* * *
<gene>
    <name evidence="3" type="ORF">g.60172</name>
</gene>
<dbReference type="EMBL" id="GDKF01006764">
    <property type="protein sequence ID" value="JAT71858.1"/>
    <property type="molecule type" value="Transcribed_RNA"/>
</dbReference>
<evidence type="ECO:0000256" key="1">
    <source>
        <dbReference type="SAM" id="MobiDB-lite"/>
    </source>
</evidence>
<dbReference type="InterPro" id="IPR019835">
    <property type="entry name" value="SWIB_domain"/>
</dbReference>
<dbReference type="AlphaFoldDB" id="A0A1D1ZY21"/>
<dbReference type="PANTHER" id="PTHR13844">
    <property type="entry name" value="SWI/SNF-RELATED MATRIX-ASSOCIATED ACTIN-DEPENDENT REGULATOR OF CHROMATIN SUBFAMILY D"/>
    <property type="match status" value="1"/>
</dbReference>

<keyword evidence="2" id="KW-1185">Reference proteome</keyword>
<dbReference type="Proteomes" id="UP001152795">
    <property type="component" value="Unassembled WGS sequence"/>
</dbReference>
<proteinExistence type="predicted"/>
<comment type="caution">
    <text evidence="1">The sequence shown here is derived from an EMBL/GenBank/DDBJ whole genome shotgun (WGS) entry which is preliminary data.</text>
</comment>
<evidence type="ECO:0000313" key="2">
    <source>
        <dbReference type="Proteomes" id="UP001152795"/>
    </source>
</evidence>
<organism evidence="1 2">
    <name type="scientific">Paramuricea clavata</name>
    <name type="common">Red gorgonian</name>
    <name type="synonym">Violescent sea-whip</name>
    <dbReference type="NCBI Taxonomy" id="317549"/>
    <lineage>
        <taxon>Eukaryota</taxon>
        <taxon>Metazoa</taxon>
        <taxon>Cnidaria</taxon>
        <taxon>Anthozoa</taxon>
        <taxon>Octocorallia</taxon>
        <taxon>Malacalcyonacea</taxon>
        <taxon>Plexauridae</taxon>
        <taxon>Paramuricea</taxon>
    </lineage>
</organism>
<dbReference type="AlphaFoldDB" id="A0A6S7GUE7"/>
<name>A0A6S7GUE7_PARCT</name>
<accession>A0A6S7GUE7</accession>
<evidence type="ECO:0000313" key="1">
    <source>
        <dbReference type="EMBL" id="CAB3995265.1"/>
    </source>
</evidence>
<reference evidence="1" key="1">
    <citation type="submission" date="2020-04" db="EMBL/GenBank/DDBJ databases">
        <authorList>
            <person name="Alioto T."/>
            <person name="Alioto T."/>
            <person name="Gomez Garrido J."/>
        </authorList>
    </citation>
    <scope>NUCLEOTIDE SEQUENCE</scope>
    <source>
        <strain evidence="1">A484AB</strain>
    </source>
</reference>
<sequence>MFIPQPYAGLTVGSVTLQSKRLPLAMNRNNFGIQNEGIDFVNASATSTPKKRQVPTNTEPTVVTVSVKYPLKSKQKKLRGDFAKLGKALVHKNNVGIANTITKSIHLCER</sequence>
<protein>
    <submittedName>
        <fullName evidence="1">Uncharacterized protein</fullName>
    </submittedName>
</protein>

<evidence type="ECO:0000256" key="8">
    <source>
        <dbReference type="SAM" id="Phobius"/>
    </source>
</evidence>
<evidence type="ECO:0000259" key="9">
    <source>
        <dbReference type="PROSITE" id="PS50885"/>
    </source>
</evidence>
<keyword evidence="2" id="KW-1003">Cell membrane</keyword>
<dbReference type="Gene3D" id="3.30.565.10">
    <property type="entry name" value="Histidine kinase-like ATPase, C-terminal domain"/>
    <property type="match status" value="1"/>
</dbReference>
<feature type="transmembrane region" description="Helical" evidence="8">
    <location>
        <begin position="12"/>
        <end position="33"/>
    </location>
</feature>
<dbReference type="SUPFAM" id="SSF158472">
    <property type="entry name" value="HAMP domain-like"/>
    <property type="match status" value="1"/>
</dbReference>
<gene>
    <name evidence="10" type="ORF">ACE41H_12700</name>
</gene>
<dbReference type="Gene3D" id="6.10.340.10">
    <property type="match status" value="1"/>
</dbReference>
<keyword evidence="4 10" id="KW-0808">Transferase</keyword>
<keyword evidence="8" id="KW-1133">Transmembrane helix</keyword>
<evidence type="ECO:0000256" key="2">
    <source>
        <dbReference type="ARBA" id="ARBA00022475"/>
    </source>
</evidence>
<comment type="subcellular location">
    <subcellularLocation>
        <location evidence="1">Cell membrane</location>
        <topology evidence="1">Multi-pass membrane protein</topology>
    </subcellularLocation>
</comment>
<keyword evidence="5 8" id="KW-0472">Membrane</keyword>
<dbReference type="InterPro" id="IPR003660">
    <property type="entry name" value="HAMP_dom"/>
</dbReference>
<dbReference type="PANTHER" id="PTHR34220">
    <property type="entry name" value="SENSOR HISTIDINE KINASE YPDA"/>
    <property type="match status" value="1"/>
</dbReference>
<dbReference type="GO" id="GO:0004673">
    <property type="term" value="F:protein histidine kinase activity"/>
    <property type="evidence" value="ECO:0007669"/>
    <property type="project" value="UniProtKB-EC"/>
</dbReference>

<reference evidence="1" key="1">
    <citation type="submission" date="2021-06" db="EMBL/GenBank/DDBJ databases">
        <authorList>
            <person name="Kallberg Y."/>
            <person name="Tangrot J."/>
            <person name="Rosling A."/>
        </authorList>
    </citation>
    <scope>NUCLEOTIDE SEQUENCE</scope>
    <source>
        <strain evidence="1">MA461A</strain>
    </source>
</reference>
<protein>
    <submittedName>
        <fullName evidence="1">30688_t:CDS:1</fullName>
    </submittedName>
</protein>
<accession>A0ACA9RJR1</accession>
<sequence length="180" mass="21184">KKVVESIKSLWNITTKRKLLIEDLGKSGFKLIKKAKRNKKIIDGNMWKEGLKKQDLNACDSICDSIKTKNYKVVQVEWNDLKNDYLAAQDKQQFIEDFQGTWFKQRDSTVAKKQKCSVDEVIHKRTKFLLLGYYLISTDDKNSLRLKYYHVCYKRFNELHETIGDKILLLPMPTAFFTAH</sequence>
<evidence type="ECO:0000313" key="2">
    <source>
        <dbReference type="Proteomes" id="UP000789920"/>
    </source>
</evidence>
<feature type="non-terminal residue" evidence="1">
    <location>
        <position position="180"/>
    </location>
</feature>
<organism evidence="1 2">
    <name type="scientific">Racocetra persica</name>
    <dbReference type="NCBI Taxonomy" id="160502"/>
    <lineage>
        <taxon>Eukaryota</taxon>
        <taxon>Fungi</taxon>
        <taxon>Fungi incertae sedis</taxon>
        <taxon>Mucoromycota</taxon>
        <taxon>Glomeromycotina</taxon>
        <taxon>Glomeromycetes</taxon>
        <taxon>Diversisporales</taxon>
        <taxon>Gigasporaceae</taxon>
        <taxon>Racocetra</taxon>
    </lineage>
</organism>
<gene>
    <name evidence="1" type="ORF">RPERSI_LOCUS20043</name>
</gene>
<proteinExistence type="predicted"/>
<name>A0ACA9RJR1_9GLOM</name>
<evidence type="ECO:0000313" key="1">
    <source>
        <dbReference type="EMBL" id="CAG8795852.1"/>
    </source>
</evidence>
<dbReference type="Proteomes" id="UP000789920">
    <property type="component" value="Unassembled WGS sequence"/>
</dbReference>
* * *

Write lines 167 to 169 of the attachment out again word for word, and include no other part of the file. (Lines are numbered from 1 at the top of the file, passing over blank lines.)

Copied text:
    <lineage>
        <taxon>Eukaryota</taxon>
        <taxon>Fungi</taxon>